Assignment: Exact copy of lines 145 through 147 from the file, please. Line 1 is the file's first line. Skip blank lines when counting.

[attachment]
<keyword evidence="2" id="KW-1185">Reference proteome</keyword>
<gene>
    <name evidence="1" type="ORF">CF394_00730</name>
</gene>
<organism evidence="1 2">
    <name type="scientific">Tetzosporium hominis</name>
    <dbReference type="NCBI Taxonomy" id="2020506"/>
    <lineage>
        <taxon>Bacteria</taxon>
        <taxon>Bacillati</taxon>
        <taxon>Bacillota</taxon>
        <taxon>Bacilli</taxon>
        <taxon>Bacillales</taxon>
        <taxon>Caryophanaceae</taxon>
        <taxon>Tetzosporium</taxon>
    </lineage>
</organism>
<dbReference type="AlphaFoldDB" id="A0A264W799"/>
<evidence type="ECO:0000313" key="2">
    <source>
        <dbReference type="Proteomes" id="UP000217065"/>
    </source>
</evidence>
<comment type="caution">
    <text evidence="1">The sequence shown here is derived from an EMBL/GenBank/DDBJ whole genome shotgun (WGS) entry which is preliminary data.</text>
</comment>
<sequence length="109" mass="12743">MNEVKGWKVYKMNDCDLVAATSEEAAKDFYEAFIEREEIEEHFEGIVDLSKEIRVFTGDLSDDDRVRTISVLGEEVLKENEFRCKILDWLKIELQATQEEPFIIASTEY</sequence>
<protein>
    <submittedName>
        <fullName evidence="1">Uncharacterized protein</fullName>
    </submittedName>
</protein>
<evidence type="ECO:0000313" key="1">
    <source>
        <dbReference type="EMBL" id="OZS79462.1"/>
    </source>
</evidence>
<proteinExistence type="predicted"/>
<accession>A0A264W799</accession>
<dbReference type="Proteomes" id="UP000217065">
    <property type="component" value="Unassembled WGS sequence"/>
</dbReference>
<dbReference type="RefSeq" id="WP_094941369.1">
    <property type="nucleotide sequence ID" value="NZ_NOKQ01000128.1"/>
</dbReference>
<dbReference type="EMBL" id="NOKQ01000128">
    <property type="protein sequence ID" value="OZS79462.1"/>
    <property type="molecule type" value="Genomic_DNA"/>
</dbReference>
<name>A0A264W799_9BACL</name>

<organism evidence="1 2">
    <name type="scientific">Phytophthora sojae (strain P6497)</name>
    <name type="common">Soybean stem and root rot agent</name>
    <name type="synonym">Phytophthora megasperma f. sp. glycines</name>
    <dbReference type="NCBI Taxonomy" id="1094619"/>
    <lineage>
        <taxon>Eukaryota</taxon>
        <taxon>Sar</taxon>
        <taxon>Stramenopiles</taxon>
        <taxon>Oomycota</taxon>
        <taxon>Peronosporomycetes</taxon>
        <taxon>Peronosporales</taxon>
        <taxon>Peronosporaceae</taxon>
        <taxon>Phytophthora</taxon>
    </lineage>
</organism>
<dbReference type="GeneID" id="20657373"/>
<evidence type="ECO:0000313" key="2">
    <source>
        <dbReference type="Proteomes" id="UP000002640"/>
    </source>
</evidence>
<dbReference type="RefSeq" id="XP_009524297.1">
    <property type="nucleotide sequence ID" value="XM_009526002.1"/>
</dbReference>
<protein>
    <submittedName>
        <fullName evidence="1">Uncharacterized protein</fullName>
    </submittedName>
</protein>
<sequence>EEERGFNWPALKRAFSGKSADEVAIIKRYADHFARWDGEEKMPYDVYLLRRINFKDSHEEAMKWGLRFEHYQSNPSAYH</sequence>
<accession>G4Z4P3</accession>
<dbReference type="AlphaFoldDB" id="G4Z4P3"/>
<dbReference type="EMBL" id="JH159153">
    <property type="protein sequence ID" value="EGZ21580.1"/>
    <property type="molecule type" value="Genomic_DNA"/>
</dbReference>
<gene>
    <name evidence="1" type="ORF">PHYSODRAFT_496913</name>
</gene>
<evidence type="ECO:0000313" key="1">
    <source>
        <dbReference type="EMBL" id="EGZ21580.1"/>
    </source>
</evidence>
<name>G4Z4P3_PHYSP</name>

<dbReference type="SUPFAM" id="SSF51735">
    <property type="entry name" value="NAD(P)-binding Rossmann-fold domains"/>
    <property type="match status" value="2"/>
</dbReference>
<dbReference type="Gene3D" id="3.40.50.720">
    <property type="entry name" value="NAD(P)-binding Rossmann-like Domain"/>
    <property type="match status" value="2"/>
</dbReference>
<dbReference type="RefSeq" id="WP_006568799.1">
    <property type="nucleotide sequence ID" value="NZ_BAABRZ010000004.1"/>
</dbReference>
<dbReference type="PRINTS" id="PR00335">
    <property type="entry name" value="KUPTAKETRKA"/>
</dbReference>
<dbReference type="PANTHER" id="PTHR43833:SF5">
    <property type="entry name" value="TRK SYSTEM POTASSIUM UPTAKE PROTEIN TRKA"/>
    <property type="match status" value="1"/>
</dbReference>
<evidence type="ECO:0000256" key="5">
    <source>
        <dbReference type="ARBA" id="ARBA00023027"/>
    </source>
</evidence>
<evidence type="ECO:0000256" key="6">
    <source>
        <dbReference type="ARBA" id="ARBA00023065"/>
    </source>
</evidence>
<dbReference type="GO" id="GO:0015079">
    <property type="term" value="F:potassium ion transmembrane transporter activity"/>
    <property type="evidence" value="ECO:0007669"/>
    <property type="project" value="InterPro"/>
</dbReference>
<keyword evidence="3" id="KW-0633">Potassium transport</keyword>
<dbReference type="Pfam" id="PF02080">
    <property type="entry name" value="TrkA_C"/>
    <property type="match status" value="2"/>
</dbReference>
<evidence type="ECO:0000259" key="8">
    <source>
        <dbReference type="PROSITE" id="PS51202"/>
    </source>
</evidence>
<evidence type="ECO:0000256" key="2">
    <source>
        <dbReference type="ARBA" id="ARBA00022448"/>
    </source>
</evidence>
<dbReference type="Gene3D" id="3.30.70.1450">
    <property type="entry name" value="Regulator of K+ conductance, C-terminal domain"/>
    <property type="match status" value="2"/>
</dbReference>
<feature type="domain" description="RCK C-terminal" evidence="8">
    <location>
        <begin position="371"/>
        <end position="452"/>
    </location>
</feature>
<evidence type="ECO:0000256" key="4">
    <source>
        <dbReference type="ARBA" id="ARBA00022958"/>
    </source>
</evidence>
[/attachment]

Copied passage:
<dbReference type="Gene3D" id="3.30.70.1450">
    <property type="entry name" value="Regulator of K+ conductance, C-terminal domain"/>
    <property type="match status" value="2"/>